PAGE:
The Andrewses were holding a 5.75% fixed rate mortgage from Port Washington State Bank. Chevy Chase Bank sold the Andrewses a teaser product, promising a low introductory rate for five years. Although the Federal Reserve requires lenders to provide to borrowers a "truth in lending (TIL) disclosure" document that honestly describes a loan, the bank used a TIL disclosure that was grossly misleading. The Andrewses received a TIL that contained three material misrepresentations promoting a low teaser rate, stating the rate was "5 years fixed," and a false payment schedule that did not disclose the amount the bank is charging every month. A few months after the closing, the borrowers discovered the program was a "monthly" variable rate when their loan balance started increasing even though they were current in their payments. The teaser rate is not fixed for five years. The rate has quadrupled. The payment is not fixed for five years. In fact, the payment is nearly triple what it started at. Each of the closing documents in the program contained deceptive and teaser terms. When the Andrewses brought these issues to the attention of the bank, they were asked to pay a prepayment penalty of 3% of the loan balance or they would not be allowed to refinance their loan. While this case has been going on, the bank has wrongfully held a security interest on their property.

    Several thousand borrowers received the exact same disclosures as the Andrewses. On appeal before the 7th Circuit, the bank is trying to argue that it would be a penalty to the bank for the borrowers to have the loan rescinded. The bank fails to understand the statutory scheme of the TILA, which prohibits a bank from charging interest unless the bank gives honest disclosures.

    Chevy Chase bank is relying on a case that was issued under an earlier version of the TILA that existed before 1980 in the hope of deceiving the 7th Circuit into carving out an exception to TILA for a liability, because Chevy Chase owes a lot of borrowers refunds for the illegal interest charges it imposed. If the 7th Circuit rules in favor of Chevy Chase, the court will be allowing the bank to recover a windfall in the form of undisclosed interest that the U.S. Congress specifically banned the lender from collecting under the TILA.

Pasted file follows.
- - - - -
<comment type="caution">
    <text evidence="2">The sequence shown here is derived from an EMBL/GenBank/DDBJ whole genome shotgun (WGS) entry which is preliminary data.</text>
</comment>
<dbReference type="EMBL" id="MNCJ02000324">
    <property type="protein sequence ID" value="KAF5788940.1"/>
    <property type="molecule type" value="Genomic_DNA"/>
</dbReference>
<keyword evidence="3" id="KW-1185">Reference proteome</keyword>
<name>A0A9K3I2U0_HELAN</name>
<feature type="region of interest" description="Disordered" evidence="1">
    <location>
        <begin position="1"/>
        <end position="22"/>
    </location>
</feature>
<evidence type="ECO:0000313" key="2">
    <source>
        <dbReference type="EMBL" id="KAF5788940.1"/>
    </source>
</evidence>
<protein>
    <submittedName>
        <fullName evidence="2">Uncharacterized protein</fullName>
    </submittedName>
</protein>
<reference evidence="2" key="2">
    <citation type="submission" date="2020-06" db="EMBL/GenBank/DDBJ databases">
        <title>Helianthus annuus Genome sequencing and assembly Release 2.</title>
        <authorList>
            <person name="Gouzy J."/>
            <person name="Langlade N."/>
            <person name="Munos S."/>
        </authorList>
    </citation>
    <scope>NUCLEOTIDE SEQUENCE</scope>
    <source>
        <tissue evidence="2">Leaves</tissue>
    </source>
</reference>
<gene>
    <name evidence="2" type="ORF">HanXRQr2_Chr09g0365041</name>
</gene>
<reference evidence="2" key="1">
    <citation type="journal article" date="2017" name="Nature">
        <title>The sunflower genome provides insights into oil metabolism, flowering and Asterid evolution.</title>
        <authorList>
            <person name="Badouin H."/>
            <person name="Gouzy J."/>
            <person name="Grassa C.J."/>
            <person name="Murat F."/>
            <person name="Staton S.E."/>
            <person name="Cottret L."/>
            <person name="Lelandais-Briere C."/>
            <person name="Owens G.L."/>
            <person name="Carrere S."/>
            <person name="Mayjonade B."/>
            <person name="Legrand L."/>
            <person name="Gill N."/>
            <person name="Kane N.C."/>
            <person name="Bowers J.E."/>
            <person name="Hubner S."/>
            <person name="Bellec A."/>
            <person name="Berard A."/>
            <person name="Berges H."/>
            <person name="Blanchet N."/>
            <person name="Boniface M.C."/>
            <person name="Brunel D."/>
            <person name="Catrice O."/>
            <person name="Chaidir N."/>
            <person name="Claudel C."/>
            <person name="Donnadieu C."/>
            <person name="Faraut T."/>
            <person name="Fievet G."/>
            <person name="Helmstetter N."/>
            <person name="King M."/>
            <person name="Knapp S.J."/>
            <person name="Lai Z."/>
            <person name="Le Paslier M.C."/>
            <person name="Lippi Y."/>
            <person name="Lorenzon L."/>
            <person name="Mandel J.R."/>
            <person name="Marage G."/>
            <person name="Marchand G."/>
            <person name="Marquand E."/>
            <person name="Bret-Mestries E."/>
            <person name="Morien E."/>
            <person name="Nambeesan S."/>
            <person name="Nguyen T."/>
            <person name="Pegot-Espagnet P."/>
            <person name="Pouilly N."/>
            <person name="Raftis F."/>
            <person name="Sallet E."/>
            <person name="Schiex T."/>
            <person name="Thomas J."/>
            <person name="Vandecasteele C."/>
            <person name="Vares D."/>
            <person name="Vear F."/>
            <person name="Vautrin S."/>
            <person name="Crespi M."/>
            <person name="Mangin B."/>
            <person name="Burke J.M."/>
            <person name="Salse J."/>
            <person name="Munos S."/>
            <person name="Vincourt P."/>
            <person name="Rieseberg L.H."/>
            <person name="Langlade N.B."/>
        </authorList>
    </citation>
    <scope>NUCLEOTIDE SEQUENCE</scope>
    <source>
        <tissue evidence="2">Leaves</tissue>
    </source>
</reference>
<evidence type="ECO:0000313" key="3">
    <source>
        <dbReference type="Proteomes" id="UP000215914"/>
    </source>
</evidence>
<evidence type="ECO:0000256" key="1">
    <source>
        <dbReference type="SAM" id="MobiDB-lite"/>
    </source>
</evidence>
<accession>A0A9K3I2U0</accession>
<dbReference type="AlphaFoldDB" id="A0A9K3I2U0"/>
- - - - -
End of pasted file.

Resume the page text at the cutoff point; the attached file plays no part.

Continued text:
The U.S. Supreme Court, in Califano v. Yamasaki, stated that Rule 23 class actions are available as a remedy unless Congress expressly bans them in a statute. In the TILA, it states that a court may "award rescission in any action." The only real question before the 7th Circuit is whether it will ignore the TILA and Supreme Court precedent. If the court does so, it will be the result of amicus lobbying and political pressure rather than reliance on the law. 

    Finally, the article misplaces the blame for broker fraud. Under the wording of the Uniform Residential Loan Application, the broker is the agent for the lender and receives compensation from the lender. Thus, the broker is the agent of the lender and the lender is accountable for broker fraud. Moreover, it is the lender, not the broker, that designs the product and ultimately offers it for sale to the public.

    Kevin J. Demet, Milwaukee

    Comments Disregard Ethics Rules

    Regarding the letter of Thomas R. Jones in the February issue, I found his comments regarding Justice Louis Butler to be not only deplorable, but, more importantly, not to comply with Rule 8.2 of the Rules of Professional Responsibility, to wit:

    (a) A lawyer shall not make a statement that the lawyer knows to be false or with reckless disregard as to its truth or falsity concerning the qualifications or integrity of a judge, adjudicatory officer or public legal officer, or of a candidate for election or appointment to judicial or legal office.

    Moreover, they are not in keeping with Article 4 in the Preamble, which states in pertinent part: "A lawyer should demonstrate respect for the legal system and for those who serve it, including judges, other lawyers and public officials."

    Such comments also do not comport with the Wisconsin Lawyer letters policy: "Letters should address the issues and not be a personal attack on others."

    I have no quibble with Mr. Jones' argument that voters should be informed as to what a judge's judicial philosophy is, what a judge's past rulings have been, and what persons back the judge's campaign, nor do I question his right to criticize Thomas J. Basting Sr.'s suggestion to form a Judicial Campaign Integrity Committee.

    Mr. Jones' reckless comments toward the end of his letter, however, do nothing to advance his arguments nor do they help inform the Bar or the general public about anything other than Mr. Jones' personal political views and prejudices. Mr. Jones is a sufficiently experienced and competent attorney to know better than to make wild accusations such as these. He would do well to reconsider these remarks and issue an appropriate retraction.

    Scott K. Petersen, Sarasota, Fla.